Change Yourself…Change The World.

Getting Over The Slump
January 10, 2012, 1:55 pm
Filed under: Paraguay

A close friend and former Peace Corps Volunteer recently emailed this to me:

“So you hit the proverbial wall!  I have been reading your blog.  It happens to everyone in the Peace Corps, I promise.  Yours actually happened at just about the same timing as me.  But it was different for everyone in my class.  One of best friends didn’t hit it until the beginning of year two!  Be happy that it is happening earlier than later.  You will get through it.  I promise.  It sucks, I know.  And when it passes life will be the sweeter because of it.”

The Peace Corps likes to call our integrating into a new culture ‘The Emotional Roller Coaster.’ During integration, we tend to ride on top of the highest of waves, and then drown underneath them. Eventually the wave evens out, but the beginning is usually the hardest. The lowest of the lows I like to call ‘the slump’ period. Since November, I feel that I hit this proverbial wall, or slump, and it didn’t stop until the middle of December, when I went back to the US. After my amazing vacation and  looking at my departure back to Paraguay, recharged and refreshed, I promised myself that things would be better when I arrived back in Paraguay. The ‘slump’ would be over- I would MAKE it over!

And indeed, it seems that the worst is over. Since arriving back to Paraguay, things have been much easier for me, and I have been quite a lot happier. Certainly my fresh perspective after being in the States has helped- but what else has?

Before I went home to the US, I visited a Peace Corps counselor to help me work through my feelings of the death of my two friends, and the frustration I felt in my site. We listed all of the stress-relieving activities I had tried that has worked for me in the past, but in the Peace Corps failed: writing, drawing, cooking, watching movies, listening to music. The counselor gave suggestions for some stress-relieving activities I hadn’t tried: meditation, yoga, exercise. Thinking back on my days in high school when I used to run 6 miles a day, I told her that maybe exercising might help.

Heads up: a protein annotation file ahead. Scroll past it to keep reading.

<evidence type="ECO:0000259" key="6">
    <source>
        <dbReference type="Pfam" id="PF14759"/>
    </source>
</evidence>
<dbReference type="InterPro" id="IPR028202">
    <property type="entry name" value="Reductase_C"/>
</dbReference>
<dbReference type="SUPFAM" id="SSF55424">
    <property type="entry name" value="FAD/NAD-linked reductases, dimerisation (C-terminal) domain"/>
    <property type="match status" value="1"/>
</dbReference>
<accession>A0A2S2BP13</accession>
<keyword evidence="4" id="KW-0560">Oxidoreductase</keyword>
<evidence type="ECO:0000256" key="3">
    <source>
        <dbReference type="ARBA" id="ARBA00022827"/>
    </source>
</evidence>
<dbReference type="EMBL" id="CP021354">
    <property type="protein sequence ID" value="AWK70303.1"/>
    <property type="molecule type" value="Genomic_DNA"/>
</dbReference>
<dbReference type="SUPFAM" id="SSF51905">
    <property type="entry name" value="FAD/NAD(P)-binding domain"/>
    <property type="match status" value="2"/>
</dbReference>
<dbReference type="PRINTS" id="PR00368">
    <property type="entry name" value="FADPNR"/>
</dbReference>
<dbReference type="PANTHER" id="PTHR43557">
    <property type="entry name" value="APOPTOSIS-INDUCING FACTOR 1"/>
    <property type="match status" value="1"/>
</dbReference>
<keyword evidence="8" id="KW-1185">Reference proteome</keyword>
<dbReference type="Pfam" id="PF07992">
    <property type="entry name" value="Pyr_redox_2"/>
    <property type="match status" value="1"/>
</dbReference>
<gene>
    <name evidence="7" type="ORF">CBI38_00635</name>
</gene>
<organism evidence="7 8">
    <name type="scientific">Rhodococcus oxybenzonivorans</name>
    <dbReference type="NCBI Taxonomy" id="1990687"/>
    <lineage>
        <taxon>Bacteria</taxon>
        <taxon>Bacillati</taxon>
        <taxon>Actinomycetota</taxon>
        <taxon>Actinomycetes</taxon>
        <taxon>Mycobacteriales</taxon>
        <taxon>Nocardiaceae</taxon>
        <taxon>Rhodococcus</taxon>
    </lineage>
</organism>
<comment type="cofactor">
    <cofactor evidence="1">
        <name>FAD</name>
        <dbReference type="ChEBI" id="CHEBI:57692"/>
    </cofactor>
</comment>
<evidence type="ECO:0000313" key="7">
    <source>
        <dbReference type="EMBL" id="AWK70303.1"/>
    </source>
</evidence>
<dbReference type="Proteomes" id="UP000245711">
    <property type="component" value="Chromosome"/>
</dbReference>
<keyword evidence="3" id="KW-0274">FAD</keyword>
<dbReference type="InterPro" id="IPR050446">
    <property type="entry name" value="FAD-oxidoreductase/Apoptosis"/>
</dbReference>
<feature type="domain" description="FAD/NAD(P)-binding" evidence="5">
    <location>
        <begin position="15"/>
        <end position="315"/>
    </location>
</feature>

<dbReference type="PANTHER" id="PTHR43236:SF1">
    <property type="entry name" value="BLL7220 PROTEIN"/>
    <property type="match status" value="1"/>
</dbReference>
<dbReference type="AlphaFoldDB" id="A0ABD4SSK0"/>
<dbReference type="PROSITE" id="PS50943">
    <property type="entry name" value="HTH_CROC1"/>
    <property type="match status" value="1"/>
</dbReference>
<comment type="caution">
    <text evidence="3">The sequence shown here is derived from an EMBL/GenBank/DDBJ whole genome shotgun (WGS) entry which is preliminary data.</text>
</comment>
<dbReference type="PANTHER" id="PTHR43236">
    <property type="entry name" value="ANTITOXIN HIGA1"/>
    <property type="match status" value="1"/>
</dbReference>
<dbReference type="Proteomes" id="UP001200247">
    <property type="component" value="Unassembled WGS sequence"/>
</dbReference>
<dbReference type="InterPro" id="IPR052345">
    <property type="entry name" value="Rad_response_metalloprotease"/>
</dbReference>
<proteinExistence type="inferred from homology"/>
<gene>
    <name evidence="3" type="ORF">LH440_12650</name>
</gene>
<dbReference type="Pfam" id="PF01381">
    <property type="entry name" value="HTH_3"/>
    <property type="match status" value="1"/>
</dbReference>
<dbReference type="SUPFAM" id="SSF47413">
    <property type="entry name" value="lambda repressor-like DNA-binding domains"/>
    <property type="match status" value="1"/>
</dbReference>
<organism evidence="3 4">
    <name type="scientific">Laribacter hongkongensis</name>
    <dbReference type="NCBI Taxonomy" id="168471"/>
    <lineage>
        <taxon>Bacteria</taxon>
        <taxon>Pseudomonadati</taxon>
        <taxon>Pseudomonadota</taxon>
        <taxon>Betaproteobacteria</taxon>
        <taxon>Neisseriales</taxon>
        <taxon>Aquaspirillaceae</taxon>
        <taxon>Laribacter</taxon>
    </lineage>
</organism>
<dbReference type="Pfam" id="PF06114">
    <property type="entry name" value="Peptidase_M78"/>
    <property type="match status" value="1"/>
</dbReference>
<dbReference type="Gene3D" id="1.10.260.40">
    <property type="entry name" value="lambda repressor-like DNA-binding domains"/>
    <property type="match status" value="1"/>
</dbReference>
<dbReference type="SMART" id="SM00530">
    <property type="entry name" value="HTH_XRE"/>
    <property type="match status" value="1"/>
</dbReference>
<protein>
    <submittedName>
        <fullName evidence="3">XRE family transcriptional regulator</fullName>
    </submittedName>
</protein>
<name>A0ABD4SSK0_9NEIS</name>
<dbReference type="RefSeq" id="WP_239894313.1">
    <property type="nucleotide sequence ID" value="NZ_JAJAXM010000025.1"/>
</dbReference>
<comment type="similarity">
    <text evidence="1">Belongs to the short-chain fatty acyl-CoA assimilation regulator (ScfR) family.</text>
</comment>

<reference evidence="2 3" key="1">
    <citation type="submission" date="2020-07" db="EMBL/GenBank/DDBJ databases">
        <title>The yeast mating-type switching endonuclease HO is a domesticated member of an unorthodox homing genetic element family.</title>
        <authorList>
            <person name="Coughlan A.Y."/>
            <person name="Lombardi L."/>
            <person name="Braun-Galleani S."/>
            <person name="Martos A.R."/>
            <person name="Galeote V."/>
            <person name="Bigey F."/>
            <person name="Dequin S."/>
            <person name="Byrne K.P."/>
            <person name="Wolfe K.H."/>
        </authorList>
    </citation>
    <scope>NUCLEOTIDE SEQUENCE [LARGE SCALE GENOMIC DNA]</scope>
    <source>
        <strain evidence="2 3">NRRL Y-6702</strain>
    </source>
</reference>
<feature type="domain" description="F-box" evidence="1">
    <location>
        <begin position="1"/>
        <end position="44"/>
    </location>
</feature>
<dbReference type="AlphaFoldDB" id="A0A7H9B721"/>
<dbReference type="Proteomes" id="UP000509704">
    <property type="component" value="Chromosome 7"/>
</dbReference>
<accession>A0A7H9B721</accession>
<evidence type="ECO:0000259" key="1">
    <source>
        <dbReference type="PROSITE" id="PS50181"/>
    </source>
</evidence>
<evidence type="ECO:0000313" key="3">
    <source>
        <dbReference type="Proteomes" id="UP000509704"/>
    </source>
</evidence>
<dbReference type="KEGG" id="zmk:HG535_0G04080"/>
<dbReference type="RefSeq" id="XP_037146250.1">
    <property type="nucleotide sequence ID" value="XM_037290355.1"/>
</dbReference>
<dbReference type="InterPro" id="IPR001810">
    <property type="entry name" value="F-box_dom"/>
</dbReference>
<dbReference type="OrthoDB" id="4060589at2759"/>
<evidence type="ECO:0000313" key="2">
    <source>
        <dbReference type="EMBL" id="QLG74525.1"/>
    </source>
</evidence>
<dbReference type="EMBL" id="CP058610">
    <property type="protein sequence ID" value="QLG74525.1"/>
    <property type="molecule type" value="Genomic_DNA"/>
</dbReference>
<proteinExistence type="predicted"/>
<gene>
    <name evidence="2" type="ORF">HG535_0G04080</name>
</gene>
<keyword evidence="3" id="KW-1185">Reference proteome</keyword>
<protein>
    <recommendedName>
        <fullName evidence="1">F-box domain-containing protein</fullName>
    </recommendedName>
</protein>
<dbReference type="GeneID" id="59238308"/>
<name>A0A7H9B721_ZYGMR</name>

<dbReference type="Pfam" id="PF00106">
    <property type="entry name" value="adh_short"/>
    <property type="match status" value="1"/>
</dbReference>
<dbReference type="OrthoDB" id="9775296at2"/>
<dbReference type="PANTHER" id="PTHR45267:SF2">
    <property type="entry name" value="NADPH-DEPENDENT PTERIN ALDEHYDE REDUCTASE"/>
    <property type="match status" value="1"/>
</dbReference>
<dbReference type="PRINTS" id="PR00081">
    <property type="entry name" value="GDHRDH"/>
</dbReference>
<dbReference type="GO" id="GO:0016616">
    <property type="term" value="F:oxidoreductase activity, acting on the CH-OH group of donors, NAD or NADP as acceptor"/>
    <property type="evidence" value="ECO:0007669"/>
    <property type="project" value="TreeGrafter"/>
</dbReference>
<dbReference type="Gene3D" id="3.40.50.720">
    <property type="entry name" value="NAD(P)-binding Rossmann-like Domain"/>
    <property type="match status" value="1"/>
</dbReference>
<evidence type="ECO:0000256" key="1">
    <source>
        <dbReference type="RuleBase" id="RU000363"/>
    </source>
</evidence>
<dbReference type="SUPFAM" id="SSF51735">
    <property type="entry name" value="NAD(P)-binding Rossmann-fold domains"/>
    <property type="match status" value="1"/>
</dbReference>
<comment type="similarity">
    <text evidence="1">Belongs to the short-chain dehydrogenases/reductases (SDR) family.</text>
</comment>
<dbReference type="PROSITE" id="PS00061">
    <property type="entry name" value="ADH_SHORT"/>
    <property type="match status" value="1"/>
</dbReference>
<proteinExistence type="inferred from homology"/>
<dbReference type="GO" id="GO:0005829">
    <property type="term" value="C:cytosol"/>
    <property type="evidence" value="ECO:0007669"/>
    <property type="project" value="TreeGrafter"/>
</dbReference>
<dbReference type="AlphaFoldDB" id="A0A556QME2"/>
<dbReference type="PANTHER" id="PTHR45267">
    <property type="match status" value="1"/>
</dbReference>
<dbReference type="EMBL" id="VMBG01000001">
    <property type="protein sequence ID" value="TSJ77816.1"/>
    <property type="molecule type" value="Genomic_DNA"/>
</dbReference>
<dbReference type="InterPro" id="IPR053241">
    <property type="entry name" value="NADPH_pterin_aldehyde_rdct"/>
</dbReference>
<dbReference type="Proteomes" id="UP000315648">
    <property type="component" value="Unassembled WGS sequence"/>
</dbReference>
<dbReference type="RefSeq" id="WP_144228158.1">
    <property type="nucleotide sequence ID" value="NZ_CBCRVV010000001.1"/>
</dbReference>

“Think about it,” she told me. “Maybe exercising could help release endorphins and make you happier. It could help establish a routine in your community. It will give you more energy. And it would make you feel good about yourself!”

Hence, my New Year’s resolution was to find an exercise routine that I enjoy. Since coming back to Paraguay, I’ve been running every day, and I’m surprised to say it has helped me MONUMENTALLY so far. The counselor was right- the running helps release much-needed endorphins, and I feel great about myself every day. It has helped me establish a routine, which I think is something I felt sorely lacking in my community, since I make my own schedule. And as an added bonus, I no longer feel annoyed about sweating all day in the 100+ degree weather- I put on my exercise clothes and do all the things I want to do in my house that makes me sweat, such as cooking (which makes my kitchen about 20 degrees hotter) or washing the dishes (my sink is outside under the blazing sun)- and then I go running, take a nice cold shower, and eat my pre-cooked dinner feeling nice and clean. Even if I don’t feel the level of productivity I want to in my site, I always go to sleep thinking ‘well, at least I ran today!’

I’m not saying that running is the way for all PCVs to get out of the slump- but if you’re in it, think about something you haven’t tried before that could help relieve stress, and then try it. Perhaps little by little, you’ll feel yourself on a steadier ground and happier place. I’ve only been back in my site for a week (*knock on wood*), but I’ve seen a huge increase in my happiness since starting this stress-relieving activity.

Here’s a little extra PC love for the slump. We can all get through this!

Much love,

1 Comment so far
Leave a comment

nice job on the running. maybe one day we can do a half marathon together!! feeling of accomplishment = off the chart

Comment by hillary

Leave a Reply

Fill in your details below or click an icon to log in: Logo

You are commenting using your account. Log Out /  Change )

Google photo

You are commenting using your Google account. Log Out /  Change )

Twitter picture

You are commenting using your Twitter account. Log Out /  Change )

Facebook photo

You are commenting using your Facebook account. Log Out /  Change )

Connecting to %s

%d bloggers like this: